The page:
Jurassic ‘flying’ mammals discovery


This video says about itself:

Flying Squirrel | World’s Weirdest

9 January 2013

Flying isn’t just for the birds. A stretchy membrane and rudder-like tail help this little mammal sail through the treetops, avoiding land-bound predators with ease.

From the University of Chicago Medical Center in the USA:

First winged mammals from the Jurassic period discovered

160-million-year-old fossils suggest a new model of life — gliding — for the forerunners of mammals, in an evolutionary parallel to modern mammal gliders

August 9, 2017

Two 160 million-year-old mammal fossils discovered in China show that the forerunners of mammals in the Jurassic Period evolved to glide and live in trees. With long limbs, long hand and foot fingers, and wing-like membranes for tree-to-tree gliding, Maiopatagium furculiferum and Vilevolodon diplomylos are the oldest known gliders in the long history of early mammals.

The new discoveries suggest that the volant, or flying, way of life evolved among mammalian ancestors 100 million years earlier than the first modern mammal fliers. The fossils are described in two papers published this week in Nature by an international team of scientists from the University of Chicago and Beijing Museum of Natural History.

“These Jurassic mammals are truly ‘the first in glide,'” said Zhe-Xi Luo, PhD, professor of organismal biology and anatomy at the University of Chicago and an author on both papers. “In a way, they got the first wings among all mammals.”

“With every new mammal fossil from the Age of Dinosaurs, we continue to be surprised by how diverse mammalian forerunners were in both feeding and locomotor adaptations. The groundwork for mammals’ successful diversification today appears to have been laid long ago,” he said.

Adaptations in anatomy, lifestyle and diet

The ability to glide in the air is one of the many remarkable adaptations in mammals. Most mammals live on land, but volant mammals, including flying squirrels and bats that flap bird-like wings, made an important transition between land and aerial habitats. The ability to glide between trees allowed the ancient animals to find food that was inaccessible to other land animals. That evolutionary advantage can still be seen among today’s mammals such as flying squirrels in North America and Asia, scaly-tailed gliders of Africa, marsupial sugar gliders of Australia and colugos of Southeast Asia.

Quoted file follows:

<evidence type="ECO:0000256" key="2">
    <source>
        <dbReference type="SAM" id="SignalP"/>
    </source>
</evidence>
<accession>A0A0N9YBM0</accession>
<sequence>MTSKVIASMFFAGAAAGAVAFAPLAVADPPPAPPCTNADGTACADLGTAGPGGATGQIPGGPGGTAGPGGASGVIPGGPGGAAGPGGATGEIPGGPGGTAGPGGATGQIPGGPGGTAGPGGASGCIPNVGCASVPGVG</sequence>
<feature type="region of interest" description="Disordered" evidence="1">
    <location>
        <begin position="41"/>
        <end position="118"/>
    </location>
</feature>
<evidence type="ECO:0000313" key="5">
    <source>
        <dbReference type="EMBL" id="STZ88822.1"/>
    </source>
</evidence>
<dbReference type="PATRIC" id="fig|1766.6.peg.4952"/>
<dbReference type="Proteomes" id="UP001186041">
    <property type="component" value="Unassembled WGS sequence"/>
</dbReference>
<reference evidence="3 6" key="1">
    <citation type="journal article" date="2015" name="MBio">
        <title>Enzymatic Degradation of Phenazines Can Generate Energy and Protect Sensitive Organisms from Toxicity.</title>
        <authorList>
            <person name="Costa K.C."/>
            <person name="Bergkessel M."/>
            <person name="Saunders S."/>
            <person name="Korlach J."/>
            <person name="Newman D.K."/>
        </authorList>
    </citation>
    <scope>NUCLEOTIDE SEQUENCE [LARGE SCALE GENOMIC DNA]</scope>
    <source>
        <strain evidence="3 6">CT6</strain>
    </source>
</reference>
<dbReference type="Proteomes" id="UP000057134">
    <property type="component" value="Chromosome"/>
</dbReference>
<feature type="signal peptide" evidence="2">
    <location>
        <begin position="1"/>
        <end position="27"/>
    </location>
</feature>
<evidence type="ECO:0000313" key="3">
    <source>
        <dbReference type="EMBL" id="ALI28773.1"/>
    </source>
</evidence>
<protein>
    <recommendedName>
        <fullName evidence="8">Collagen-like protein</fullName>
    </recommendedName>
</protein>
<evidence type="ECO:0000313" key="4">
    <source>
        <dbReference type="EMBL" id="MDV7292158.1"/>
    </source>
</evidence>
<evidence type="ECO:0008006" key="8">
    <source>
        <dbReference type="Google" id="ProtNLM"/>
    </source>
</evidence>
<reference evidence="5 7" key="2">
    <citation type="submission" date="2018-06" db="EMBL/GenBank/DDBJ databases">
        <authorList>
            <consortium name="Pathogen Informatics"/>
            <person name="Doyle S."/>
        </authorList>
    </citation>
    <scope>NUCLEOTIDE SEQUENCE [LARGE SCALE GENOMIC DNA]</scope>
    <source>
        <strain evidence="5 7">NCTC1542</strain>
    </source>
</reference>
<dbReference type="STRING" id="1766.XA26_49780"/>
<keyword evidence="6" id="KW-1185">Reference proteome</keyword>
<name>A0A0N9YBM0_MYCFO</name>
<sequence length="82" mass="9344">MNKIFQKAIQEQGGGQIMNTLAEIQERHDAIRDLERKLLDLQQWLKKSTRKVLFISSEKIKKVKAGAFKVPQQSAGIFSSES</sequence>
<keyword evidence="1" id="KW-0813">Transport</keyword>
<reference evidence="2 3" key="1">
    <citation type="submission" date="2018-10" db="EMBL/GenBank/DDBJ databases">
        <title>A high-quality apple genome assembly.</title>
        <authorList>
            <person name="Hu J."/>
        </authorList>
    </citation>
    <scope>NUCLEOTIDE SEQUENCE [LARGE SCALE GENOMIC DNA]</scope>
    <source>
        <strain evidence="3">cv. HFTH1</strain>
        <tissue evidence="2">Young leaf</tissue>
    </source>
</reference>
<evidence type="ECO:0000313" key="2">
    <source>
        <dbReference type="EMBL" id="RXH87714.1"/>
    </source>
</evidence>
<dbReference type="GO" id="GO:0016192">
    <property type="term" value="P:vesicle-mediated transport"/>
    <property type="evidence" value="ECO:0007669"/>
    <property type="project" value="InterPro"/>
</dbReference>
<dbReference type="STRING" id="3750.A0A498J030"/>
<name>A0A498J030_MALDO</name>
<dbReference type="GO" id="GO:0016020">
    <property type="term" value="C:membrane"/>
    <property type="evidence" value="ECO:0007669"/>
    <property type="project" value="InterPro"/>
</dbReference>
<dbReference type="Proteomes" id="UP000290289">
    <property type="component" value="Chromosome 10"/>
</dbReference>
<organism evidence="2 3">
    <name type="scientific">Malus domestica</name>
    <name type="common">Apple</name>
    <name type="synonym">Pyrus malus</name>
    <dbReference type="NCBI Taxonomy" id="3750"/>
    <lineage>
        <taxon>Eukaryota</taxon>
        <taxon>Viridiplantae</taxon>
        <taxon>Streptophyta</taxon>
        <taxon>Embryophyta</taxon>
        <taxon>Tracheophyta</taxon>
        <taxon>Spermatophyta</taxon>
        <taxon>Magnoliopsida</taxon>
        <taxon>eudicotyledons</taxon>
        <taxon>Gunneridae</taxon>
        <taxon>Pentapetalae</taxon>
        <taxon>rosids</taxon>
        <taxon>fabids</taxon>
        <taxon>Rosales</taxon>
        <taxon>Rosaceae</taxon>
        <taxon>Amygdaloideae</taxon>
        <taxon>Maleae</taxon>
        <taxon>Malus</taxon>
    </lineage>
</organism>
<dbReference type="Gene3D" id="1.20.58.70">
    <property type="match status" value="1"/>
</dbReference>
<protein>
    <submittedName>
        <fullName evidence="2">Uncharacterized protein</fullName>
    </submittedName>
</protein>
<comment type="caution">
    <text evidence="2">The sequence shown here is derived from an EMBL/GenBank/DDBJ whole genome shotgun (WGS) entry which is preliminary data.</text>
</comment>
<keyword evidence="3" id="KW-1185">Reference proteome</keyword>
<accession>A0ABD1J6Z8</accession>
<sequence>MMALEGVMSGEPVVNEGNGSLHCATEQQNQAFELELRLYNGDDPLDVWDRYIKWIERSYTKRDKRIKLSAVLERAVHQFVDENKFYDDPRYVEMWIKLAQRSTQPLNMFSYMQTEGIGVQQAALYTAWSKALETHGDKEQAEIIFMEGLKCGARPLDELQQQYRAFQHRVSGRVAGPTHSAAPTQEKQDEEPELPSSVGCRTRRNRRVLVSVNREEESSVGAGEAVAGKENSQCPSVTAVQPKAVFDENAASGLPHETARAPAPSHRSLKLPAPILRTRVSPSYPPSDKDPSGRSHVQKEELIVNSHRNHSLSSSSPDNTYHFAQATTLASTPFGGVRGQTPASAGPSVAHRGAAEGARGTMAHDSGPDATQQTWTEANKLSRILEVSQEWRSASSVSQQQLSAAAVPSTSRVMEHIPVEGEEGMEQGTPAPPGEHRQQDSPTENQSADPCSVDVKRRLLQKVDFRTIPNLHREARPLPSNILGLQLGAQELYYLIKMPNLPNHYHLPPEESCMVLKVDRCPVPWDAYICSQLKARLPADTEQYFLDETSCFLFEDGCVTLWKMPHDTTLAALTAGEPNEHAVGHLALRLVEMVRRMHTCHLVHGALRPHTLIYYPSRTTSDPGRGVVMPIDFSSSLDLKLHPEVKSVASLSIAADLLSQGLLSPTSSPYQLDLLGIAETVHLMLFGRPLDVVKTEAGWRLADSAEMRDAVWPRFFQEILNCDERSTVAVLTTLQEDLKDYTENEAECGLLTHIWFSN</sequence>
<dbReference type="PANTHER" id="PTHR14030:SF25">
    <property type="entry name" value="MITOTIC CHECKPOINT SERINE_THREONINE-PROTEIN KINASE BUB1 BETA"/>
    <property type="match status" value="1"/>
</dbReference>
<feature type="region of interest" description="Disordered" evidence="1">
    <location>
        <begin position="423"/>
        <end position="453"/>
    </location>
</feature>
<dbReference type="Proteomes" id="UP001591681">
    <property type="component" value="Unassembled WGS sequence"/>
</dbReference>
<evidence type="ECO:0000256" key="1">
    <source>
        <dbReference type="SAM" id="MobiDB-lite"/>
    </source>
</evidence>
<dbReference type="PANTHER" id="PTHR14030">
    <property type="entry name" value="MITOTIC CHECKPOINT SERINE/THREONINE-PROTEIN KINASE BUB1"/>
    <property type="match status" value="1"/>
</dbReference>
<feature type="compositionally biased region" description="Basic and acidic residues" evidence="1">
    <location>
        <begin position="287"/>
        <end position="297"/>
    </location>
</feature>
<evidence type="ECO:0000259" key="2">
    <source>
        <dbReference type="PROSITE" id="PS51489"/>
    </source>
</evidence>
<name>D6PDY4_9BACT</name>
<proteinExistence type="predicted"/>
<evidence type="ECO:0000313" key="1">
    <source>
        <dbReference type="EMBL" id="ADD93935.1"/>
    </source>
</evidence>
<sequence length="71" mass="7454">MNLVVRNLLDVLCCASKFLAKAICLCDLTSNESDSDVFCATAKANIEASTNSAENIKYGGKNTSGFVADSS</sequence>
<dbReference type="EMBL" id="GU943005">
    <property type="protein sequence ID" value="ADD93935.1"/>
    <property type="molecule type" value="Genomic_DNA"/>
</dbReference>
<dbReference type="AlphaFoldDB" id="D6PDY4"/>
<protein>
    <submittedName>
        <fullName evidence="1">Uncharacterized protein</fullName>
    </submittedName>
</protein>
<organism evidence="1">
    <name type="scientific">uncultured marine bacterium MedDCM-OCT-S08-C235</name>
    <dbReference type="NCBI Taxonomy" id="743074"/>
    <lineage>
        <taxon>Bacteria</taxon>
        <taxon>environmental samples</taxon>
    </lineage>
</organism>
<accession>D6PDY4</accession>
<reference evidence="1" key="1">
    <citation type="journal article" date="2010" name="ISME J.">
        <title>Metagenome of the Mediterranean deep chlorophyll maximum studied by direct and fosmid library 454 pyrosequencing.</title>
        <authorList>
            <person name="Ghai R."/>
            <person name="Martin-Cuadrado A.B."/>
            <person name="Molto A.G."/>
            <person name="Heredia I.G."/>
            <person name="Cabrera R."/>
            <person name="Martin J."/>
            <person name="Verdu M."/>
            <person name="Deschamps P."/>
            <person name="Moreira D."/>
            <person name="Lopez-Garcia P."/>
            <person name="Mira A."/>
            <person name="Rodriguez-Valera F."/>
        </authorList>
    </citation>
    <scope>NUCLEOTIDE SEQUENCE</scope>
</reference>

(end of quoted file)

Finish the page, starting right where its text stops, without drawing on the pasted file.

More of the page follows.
Maiopatagium reconstruction, © April I. Neander, University of Chicago

The Jurassic Maiopatagium and Vilevolodon are stem mammaliaforms, long-extinct relatives of living mammals. They are haramiyidans, an entirely extinct branch on the mammalian evolutionary tree, but are considered to be among forerunners to modern mammals. Both fossils show the exquisitely fossilized, wing-like skin membranes between their front and back limbs. They also show many skeletal features in their shoulder joints and forelimbs that gave the ancient animals the agility to be capable gliders. Evolutionarily, the two fossils, discovered in the Tiaojishan Formation northeast of Beijing, China, represent the earliest examples of gliding behavior among extinct mammal ancestors.

The two newly discovered creatures also share similar ecology with modern gliders, with some significant differences. Today, the hallmark of most mammal gliders is their herbivorous diet that typically consists of seeds, fruits and other soft parts of flowering plants.

But Maiopatagium and Vilevolodon lived in a Jurassic world where the plant life was dominated by ferns and gymnosperm plants like cycads, gingkoes and conifers — long before flowering plants came to dominate in the Cretaceous Period, and their way of life was also associated with feeding on these entirely different plants. This distinct diet and lifestyle evolved again some 100 million years later among modern mammals, in examples of convergent evolution and ecology.

“It’s amazing that the aerial adaptions occurred so early in the history of mammals,” said study co-author David Grossnickle, a graduate student at the University of Chicago. “Not only did these fossils show exquisite fossilization of gliding membranes, their limb, hand and foot proportion also suggests a new gliding locomotion and behavior.”

Thriving among dinosaurs

Early mammals were once thought to have differences in anatomy from each other, with limited opportunities to inhabit different environments. The new glider fossils from the dinosaur-dominated Jurassic Period, along with numerous other fossils described by Luo and colleagues in the last 10 years, however, provide strong evidence that ancestral mammals adapted to their wide-ranging environments despite competition from dinosaurs.

“Mammals are more diverse in lifestyles than other modern land vertebrates, but we wanted to find out whether early forerunners to mammals had diversified in the same way,” Luo said. “These new fossil gliders are the first winged mammals, and they demonstrate that early mammals did indeed have a wide range of ecological diversity, which means dinosaurs likely did not dominate the Mesozoic landscape as much as previously thought.”

Fossil ape discovery in Kenya


Kenyan fossil hunter John Ekusi found the fossil ape infant skull jutting from the Turkana Basin’s rocky terrain. Isaiah Nengo, photo by Christopher Kiarie

From Science:

Ancient infant ape skull sheds light on the ancestor of all humans and living apes

By Michael Price

Aug. 9, 2017, 1:00 PM

Anthropologists have waited decades to find the complete cranium of a Miocene ape from Africa—one that lived in the hazy period before the human lineage split off from the common ancestors we share with chimpanzees some 7 million years ago. Now, scientists in Kenya have found their prize at last: an almost perfectly preserved skull roughly the size of a baseball. The catch? It’s from an infant. That means that although it can give scientists a rough idea of what the common ancestor to all living apes and humans would have looked like, drawing other meaningful conclusions could be challenging.